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Slow Living As An Expat

I know that title seems an obvious statement to some people who have preconceived ideas about the relaxed ‘G&T on a veranda’ lifestyle of expats. But as most of us know, it’s not exactly like that.

For me, the expat life is a bit more frantic than it might have been at home. I have lived overseas for over half my life now and I have worked hard to create a bubble of security in the absence of my family and familiar culture. I have created my own family, I have created a home, I have worked and settled in nicely and embraced my host culture as my own. But I still always feel like I need to work a bit harder to maintain control over this tiny corner of the world, just to be a bit more secure.
I’ve been away recently, body boarding and cliff walking in Croyde, Devon. And thinking.I’ve decided I live life too frantically. I try to fit too much in, I try to get one more thing done on the To Do list and I try to catch up with one more email and everything overflows into the next until I stay up too late and get up too early and end up feeling like I never do anything well enough.

My priorities suffer because I spend too much time on the things that make me stressed because either a) I hope that by spending time on them I can control them (and thus, my reaction to them) better, or b) if I can just get them sorted then they will be out of the way for me to spend time on my priorities (like husband and kids). But I don’t have any time left for my priorities because I am so anxious about getting everything else sorted.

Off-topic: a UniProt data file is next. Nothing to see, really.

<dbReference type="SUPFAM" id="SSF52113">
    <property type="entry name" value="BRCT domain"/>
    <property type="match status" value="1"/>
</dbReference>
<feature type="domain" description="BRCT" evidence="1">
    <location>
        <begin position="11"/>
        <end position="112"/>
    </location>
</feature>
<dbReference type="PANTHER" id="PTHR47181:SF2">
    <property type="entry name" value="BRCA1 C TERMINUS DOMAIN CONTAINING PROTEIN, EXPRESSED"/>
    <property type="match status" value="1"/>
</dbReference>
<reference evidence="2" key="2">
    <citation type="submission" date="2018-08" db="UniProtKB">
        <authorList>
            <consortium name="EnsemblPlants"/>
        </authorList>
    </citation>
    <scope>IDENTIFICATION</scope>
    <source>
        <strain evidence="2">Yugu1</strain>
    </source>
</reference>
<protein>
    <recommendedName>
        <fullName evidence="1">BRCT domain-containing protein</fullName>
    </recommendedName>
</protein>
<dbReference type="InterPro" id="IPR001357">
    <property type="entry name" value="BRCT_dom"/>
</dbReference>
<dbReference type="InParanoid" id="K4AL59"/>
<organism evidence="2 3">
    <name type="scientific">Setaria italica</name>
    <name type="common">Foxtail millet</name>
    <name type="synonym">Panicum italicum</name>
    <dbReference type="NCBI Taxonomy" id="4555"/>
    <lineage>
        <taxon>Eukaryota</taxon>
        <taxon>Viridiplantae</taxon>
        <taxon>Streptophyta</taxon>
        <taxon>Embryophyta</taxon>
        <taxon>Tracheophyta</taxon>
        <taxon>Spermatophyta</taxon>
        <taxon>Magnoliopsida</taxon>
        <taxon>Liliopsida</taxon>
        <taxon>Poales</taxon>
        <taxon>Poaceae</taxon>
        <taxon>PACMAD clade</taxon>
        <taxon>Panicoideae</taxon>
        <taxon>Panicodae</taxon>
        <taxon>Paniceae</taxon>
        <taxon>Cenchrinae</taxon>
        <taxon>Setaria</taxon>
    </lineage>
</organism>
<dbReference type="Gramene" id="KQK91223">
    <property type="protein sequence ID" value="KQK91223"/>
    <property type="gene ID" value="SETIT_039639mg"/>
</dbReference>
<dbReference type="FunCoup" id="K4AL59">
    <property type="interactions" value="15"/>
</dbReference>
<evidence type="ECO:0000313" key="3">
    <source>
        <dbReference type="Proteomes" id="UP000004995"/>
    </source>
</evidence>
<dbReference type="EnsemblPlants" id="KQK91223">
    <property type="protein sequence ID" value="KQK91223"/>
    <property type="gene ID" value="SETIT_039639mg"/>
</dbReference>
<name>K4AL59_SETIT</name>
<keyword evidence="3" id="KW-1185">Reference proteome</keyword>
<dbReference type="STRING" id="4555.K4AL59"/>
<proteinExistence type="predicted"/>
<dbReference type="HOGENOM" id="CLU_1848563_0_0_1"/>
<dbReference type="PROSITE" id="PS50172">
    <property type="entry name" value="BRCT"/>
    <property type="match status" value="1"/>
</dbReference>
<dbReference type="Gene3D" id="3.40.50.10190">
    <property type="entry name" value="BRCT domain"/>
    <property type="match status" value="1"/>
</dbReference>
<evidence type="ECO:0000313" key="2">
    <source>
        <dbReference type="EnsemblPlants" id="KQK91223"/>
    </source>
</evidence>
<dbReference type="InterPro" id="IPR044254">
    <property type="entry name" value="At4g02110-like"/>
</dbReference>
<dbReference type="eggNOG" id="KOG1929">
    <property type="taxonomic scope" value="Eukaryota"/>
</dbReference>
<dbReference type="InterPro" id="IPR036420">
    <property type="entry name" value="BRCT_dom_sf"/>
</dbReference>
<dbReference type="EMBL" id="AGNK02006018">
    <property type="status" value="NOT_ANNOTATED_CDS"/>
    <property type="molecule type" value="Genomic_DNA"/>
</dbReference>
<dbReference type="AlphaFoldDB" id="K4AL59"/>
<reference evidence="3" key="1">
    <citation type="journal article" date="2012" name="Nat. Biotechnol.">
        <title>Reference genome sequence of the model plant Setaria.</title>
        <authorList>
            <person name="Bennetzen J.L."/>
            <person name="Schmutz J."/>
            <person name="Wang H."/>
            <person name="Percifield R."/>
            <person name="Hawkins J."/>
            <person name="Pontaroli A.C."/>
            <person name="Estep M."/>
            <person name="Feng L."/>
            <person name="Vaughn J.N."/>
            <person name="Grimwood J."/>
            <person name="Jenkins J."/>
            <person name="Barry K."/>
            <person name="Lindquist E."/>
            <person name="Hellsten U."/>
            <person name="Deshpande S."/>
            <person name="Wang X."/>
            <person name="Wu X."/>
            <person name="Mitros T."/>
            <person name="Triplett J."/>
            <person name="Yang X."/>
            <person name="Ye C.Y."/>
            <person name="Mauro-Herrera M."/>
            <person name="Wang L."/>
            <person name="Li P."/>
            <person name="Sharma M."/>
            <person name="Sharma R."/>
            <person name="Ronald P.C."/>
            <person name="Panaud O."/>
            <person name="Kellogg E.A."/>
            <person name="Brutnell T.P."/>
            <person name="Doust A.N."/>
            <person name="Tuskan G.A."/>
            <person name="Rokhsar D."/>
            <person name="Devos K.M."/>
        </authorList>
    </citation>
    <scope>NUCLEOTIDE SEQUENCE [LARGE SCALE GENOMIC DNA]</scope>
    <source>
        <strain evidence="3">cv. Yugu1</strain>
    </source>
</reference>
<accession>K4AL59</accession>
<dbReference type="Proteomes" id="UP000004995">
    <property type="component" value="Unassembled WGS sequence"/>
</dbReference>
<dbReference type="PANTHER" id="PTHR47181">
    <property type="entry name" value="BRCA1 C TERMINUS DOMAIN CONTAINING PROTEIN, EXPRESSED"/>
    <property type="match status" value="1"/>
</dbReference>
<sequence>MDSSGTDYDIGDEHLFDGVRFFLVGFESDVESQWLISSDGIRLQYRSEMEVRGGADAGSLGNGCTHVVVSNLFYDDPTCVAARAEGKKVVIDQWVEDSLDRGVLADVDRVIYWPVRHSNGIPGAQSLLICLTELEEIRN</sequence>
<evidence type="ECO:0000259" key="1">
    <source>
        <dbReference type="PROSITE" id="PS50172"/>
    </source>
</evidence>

My priorities include the beautiful family I’ve created in the UK, and also my family back home. I rarely seem to have time to call home and I know how crazy that sounds. I am close to my family in the States and yet I get anxious if I think I might be on the phone to them for too long because I have so much to do.

That’s not right, it’s completely back to front.

So. I’ve decided to Go Slow. Everything I do I am trying to do at half speed. If that means I don’t get caught up on a job when someone wants me to, then I will just have to hope they’re patient enough to wait for me. If it means I don’t immediately sort all the stressy things in my life, then I guess that means I’ll just have to ‘acknowledge and move on’. If it means I don’t get as much done during a week, then I’ll have to accept that. BUT, I suspect I will get more done, or at the very least, I’ll do a better job on what I do make time for. And I will have more time for my husband and my kids and my family overseas and me. And I know will feel less anxious all the time.

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It might be that I can do that more easily now that I’ve been in the UK for so long and I feel more secure, but I suspect I could have Lived Slowly all along and still been okay.

Do you live slowly enough for your priorities?

Michelle Garrett is an American expat making a life in Britain for over 20 years. Yes, she's still homesick for the States and yes, she'd be homesick for Britain if she moved back there!

Michelle is a freelance writer and blogs at The American Resident.

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